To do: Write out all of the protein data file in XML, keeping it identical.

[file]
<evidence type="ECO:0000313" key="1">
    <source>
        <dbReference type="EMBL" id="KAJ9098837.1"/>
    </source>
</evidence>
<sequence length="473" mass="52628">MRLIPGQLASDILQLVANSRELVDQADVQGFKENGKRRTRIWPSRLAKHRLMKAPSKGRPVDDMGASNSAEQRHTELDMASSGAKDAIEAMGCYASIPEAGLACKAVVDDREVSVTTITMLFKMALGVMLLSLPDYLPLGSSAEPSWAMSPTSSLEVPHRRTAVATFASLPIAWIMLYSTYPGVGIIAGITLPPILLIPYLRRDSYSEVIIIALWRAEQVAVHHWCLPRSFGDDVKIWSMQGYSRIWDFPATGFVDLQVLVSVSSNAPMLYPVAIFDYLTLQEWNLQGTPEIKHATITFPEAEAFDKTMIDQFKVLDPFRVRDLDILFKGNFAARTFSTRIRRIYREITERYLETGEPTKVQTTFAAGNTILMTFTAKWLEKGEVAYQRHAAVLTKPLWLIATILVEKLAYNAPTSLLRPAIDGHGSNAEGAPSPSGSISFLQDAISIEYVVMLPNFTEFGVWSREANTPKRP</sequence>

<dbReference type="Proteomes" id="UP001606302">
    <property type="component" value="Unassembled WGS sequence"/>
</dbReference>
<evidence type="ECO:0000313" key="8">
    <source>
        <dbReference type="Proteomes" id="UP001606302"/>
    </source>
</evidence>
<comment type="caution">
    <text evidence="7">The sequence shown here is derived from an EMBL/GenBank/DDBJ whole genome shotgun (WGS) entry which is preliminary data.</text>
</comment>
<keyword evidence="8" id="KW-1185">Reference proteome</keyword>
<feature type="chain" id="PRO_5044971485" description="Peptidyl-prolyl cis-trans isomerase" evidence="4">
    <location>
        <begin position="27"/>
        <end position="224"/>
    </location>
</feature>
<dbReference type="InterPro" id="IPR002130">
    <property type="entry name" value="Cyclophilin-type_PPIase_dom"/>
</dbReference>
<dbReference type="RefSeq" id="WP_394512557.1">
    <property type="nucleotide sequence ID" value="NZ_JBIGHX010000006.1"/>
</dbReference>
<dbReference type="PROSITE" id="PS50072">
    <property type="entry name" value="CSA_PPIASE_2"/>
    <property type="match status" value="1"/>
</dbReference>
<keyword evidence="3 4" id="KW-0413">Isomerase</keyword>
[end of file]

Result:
<evidence type="ECO:0000313" key="1">
    <source>
        <dbReference type="EMBL" id="KAJ9098837.1"/>
    </source>
</evidence>
<sequence length="473" mass="52628">MRLIPGQLASDILQLVANSRELVDQADVQGFKENGKRRTRIWPSRLAKHRLMKAPSKGRPVDDMGASNSAEQRHTELDMASSGAKDAIEAMGCYASIPEAGLACKAVVDDREVSVTTITMLFKMALGVMLLSLPDYLPLGSSAEPSWAMSPTSSLEVPHRRTAVATFASLPIAWIMLYSTYPGVGIIAGITLPPILLIPYLRRDSYSEVIIIALWRAEQVAVHHWCLPRSFGDDVKIWSMQGYSRIWDFPATGFVDLQVLVSVSSNAPMLYPVAIFDYLTLQEWNLQGTPEIKHATITFPEAEAFDKTMIDQFKVLDPFRVRDLDILFKGNFAARTFSTRIRRIYREITERYLETGEPTKVQTTFAAGNTILMTFTAKWLEKGEVAYQRHAAVLTKPLWLIATILVEKLAYNAPTSLLRPAIDGHGSNAEGAPSPSGSISFLQDAISIEYVVMLPNFTEFGVWSREANTPKRP</sequence>

<dbReference type="Proteomes" id="UP001606302">
    <property type="component" value="Unassembled WGS sequence"/>
</dbReference>
<evidence type="ECO:0000313" key="8">
    <source>
        <dbReference type="Proteomes" id="UP001606302"/>
    </source>
</evidence>
<comment type="caution">
    <text evidence="7">The sequence shown here is derived from an EMBL/GenBank/DDBJ whole genome shotgun (WGS) entry which is preliminary data.</text>
</comment>
<keyword evidence="8" id="KW-1185">Reference proteome</keyword>
<feature type="chain" id="PRO_5044971485" description="Peptidyl-prolyl cis-trans isomerase" evidence="4">
    <location>
        <begin position="27"/>
        <end position="224"/>
    </location>
</feature>
<dbReference type="InterPro" id="IPR002130">
    <property type="entry name" value="Cyclophilin-type_PPIase_dom"/>
</dbReference>
<dbReference type="RefSeq" id="WP_394512557.1">
    <property type="nucleotide sequence ID" value="NZ_JBIGHX010000006.1"/>
</dbReference>
<dbReference type="PROSITE" id="PS50072">
    <property type="entry name" value="CSA_PPIASE_2"/>
    <property type="match status" value="1"/>
</dbReference>
<keyword evidence="3 4" id="KW-0413">Isomerase</keyword>